Innovation is key to new New Jersey economy

New Jersey is making progress returning to what it once was: a hub of innovation and forward thinking. That progress is due, in large part, to new industries that did not exist even a few years ago. Bureau of Labor Statistics data shows newer companies are a major source of New Jersey’s net employment growth. Newark, Atlantic City and the Meadowlands are showing how new high-growth and high-tech industries can attract talent, create jobs and grow the state economy. The only question left is: Will we learn from these early examples to keep the momentum going?

Newark has one of the fastest internet networks in the country. The Newark Fiber initiative provides startup incubators like Newark Venture Partners, high-growth companies such as Audible and any business in the Gateway Center with epically fast Internet. This allows startups in human resources, health and financial technology to hone data-intensive technologies for the global market right in the Brick City. This likely a reason why venture capital funding in New Jersey is on a three-year growth run.

Travel down the Garden State Parkway to Atlantic City, where the city recently scored significant e-sports wins, proving the resort town viable for collegiate and professional prize competitions. Over a weekend in April, the Collegiate Starleague 2019 Grand Finals attracted 1,300 people to Boardwalk Hall that otherwise might not have made their way to the Shore town. The millions more that watched via live stream were exposed to Atlantic City as a new e-sports destination.

In this context, Stockton University’s e-sports program makes so much sense as its new Atlantic City campus continues to grow. The local university even won a regional tournament recently, boosting the program’s creditability. As we have seen in the past with casinos, other cities become jealous of Atlantic City quickly. Comcast is planning its own e-sports arena in the South Philadelphia sports complex. With competition for these crowds heating up, Atlantic City stakeholders and businesses will soon have to decide just how “all-in” they are with this up-and-coming industry.

Newark and Atlantic City are making significant strides, but perhaps the biggest news is coming out of the Meadowlands. Just look at March (Madness) sports wagering reports from the Division of Gaming Enforcement. The FanDuel Sportsbook at the Meadowlands Racetrack crushed the state competition, taking 55% of the total revenue from the New Jersey sports betting market in March.

The Meadowlands also recently hosted the Betting on Sports America conference. There, the talk was all about superior mobile betting products and New Jersey eventually taking over Nevada next year as the country’s top market. The draw of the industry is so strong that New Yorkers are riding their bikes across the George Washington Bridge just to be within state bounds to make mobile bets.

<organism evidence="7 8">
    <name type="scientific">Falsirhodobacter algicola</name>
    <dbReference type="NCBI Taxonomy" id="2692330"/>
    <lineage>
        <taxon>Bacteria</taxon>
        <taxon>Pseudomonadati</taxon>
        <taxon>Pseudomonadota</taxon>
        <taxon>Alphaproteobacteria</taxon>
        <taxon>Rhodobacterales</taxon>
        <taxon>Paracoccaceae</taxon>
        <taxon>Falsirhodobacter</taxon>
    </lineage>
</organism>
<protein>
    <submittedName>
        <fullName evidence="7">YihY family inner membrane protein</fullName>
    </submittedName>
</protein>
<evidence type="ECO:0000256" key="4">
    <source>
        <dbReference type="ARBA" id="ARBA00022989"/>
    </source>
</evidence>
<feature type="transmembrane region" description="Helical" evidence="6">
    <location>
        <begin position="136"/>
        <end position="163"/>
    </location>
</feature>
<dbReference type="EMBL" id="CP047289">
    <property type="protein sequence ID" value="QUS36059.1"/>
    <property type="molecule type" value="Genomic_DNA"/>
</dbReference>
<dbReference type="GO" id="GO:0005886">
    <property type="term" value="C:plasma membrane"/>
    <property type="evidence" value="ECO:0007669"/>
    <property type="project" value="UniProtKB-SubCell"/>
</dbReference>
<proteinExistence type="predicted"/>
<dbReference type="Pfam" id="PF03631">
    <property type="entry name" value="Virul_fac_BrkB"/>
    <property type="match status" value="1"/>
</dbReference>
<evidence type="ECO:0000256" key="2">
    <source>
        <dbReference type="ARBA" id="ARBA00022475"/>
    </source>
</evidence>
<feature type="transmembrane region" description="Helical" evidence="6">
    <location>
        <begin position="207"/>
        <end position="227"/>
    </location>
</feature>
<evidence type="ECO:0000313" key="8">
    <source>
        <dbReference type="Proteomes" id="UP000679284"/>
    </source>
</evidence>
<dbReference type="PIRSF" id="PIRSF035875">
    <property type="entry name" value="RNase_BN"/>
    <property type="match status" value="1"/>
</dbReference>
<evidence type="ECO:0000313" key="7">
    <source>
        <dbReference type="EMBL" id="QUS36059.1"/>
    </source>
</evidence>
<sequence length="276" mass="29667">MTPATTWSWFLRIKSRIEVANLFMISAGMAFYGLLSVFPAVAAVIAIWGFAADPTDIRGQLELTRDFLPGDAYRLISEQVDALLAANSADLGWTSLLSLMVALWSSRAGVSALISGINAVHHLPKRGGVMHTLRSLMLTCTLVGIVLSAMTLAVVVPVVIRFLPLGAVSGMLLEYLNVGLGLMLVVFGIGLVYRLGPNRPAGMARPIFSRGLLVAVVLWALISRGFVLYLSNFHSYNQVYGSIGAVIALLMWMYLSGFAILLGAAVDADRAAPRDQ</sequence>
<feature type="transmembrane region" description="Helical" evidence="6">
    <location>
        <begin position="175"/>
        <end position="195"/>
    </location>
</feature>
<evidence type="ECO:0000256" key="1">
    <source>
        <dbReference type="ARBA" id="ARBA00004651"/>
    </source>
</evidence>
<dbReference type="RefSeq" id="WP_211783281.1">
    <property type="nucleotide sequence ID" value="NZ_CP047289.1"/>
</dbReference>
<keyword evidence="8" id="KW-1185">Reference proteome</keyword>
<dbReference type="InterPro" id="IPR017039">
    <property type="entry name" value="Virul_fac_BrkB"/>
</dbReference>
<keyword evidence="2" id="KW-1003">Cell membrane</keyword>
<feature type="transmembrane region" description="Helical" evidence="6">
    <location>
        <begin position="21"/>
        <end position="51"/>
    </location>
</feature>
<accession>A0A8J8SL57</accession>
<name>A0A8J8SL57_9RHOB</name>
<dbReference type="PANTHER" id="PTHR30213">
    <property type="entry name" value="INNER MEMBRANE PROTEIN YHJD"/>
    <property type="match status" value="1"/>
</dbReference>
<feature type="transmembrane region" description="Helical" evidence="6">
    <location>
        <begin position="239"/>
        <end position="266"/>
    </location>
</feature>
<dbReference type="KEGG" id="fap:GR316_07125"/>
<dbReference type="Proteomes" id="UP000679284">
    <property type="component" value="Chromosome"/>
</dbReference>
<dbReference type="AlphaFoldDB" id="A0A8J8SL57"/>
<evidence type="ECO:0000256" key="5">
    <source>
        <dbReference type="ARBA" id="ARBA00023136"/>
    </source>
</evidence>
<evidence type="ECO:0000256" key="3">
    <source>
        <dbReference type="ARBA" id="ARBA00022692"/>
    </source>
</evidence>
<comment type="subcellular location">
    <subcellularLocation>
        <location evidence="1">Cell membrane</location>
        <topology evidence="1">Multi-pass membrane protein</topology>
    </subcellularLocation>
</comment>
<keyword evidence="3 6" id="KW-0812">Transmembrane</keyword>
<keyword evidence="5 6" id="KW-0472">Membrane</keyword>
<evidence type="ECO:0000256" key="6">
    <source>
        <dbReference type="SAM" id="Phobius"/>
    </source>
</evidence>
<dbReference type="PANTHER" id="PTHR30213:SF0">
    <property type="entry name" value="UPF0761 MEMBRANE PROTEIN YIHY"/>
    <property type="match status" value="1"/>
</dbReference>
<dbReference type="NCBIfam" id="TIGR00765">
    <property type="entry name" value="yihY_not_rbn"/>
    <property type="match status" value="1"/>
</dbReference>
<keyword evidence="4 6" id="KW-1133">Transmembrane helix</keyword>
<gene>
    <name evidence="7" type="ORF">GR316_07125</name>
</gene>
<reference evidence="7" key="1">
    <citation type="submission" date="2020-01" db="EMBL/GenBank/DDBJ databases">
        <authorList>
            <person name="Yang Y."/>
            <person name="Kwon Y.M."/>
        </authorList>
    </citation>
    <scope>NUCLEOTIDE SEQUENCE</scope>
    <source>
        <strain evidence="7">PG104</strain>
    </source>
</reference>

The film industry is also getting another chance to thrive in New Jersey, fueled by the New Jersey Film & Digital Media Tax Credit Program. With many iconic filming locations across the state, we are already seeing destinations in Newark, Jersey City and Asbury Park in major movies and TV shows. These productions are great for host town restaurants, hotels and other services that will welcome the added business. The state film tax credit site currently shows several productions underway, including the much-anticipated “Sopranos” prequel movie filming in Newark.

Tech, e-sports, sports betting and the film industries are all growing, but there is another industry sector spinning to fruition where New Jersey can create something from nothing: offshore wind. Accompanying the benefits of this new clean energy source will be thousands of jobs designing, building and maintaining New Jersey’s offshore wind farms and the related infrastructure that connects it all together. A critical challenge for the state is the competition to create East Coast ports capable of serving offshore wind development. Multiple locations along the Jersey coast are being considered and, when finalized, will bring important new jobs to the state.

With the proper vision and planning, New Jersey can not only embrace the momentum of these new industries, but set the stage for future economic expansion from industries or jobs that may not even exist yet. There is more work to be done, but learning from this wave of growth will help ensure policies are in place to reclaim and lead as a state of innovation.

Jonathan Scharff is a principal at the public affairs firm Kivvit in Asbury Park.